M–F: 10 am–5 pm; Sa&Su: 11 am–5 pm
Unearthing, Folding, and Burning contains varying approaches to the still life genre through experiments in material, process, animation, and depiction. Torrie Groening unearths fragments of shattered objects, which are then meticulously scanned and arranged into multilayered digital prints. Gerri York folds photosensitive paper into origami shapes, exposes them to light, and unfolds them. Ryan Peter paints onto film and uses cutout shapes to control the exposure of light onto sheets of photo paper.
Groening’s work is centred on pottery shards that she dug up from her yard in Strathcona, Vancouver’s oldest neighbourhood, consisting of pieces of Chinese, Japanese, and English pottery with similar cobalt-blue glazes in very different patterns. These treasures are given new life as physical evidence of local history and a starring role in above-ground still life.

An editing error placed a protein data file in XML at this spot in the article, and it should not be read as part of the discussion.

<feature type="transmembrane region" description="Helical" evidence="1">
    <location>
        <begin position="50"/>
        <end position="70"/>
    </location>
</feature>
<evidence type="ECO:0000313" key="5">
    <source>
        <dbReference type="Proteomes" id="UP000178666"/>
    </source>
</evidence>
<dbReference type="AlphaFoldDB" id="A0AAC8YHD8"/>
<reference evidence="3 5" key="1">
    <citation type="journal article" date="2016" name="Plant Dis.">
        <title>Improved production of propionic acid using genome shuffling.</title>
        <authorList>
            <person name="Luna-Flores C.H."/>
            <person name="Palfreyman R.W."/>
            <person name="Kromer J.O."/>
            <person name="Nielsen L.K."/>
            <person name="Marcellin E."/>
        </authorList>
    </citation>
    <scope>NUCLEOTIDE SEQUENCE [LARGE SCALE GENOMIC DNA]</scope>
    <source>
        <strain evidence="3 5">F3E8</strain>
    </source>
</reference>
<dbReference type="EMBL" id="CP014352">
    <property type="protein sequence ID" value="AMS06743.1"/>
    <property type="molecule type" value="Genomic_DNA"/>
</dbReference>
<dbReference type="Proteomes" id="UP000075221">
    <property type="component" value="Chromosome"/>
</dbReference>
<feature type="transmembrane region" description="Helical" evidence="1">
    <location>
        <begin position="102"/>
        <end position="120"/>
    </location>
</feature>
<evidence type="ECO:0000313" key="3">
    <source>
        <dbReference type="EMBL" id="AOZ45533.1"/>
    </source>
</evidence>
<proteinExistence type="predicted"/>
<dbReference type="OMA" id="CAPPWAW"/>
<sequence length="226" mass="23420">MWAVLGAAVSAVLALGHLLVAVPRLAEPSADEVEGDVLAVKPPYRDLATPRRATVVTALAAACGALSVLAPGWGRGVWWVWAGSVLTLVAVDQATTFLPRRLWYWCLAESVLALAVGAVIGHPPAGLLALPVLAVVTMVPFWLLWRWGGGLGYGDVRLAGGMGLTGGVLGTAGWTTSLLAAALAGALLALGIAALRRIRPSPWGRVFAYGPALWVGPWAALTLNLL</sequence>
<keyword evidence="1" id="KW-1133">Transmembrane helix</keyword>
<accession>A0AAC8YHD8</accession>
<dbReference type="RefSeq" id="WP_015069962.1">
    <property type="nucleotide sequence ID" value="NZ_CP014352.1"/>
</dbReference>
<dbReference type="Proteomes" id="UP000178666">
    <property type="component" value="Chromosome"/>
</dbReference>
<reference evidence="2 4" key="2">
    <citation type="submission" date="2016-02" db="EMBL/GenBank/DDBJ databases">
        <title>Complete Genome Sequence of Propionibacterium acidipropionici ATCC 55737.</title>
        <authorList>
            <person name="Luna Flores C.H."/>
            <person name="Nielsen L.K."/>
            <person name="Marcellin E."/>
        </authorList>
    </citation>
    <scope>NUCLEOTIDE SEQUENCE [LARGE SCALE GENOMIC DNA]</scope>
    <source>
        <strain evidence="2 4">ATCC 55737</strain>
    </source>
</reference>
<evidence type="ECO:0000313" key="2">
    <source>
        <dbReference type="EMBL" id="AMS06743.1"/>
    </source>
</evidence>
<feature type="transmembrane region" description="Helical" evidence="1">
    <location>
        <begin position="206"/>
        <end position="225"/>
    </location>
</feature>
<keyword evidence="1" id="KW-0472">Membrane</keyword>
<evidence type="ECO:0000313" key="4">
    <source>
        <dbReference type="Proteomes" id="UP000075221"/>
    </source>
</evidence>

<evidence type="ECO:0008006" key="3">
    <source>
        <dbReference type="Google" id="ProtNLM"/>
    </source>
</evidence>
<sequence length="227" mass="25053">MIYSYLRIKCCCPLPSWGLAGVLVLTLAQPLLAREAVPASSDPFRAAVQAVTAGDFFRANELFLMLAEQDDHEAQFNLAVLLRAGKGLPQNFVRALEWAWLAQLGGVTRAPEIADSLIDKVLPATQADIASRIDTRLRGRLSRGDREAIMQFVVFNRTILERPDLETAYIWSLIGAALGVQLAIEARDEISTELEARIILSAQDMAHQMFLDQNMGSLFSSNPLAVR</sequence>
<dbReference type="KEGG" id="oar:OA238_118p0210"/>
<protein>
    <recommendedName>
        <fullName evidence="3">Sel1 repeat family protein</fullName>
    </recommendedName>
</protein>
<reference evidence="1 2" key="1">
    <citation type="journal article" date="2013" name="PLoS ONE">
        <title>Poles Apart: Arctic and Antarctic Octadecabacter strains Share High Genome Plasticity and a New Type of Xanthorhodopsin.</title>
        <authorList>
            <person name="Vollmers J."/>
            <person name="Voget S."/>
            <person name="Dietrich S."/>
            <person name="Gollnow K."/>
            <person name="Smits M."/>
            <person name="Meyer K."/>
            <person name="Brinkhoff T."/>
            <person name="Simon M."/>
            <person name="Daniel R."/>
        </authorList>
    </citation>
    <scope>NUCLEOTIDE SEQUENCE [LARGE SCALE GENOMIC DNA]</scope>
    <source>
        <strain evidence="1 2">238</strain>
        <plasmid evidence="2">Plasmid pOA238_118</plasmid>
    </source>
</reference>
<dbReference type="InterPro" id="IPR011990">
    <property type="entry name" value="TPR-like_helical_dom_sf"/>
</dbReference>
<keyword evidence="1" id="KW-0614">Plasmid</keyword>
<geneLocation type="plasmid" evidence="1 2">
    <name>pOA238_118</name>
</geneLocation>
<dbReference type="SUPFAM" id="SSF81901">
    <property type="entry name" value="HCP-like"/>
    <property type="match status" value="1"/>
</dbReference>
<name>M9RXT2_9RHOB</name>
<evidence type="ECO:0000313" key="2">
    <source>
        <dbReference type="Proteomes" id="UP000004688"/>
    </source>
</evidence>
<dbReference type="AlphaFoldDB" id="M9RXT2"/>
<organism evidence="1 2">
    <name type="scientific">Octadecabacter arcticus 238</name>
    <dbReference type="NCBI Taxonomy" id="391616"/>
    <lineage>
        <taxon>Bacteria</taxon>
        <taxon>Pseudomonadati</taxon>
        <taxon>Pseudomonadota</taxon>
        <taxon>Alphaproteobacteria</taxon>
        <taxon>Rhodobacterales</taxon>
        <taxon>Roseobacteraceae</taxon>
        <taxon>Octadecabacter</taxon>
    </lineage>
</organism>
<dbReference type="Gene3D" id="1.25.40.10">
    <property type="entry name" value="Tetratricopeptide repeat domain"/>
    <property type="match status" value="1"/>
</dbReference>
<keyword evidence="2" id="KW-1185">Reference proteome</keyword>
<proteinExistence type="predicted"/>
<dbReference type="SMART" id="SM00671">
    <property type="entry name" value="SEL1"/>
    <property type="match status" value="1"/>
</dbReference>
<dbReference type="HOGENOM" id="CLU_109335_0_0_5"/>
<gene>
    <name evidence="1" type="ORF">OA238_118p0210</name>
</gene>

York’s work examines the creation of folds in origami structures made from photo paper and, later, the accidental and phenomenological result of unfolding. These three-dimensional forms are first exposed to light in the darkroom, and then unfolded and processed as two-dimensional photographs. These resulting black, grey, and white abstractions of the original origami forms exploit a simpler and more subjective presentation of interiority and exteriority, resulting in light-infused, open-ended forms, infinite boundaries, and the mere suggestion of the original sculpture, now reduced to its unfolded and abstracted photographic form.
Peter’s work uses a contact photo-printing process, whereby acrylic paints, chemicals, and industrial materials are placed atop translucent plastic film in the darkroom. His enigmatic prints draw on the shifting relationship between physical and digital forms while simultaneously evoking a sense of tension between the natural and urban realms, and exploring the ways humans intersect with them.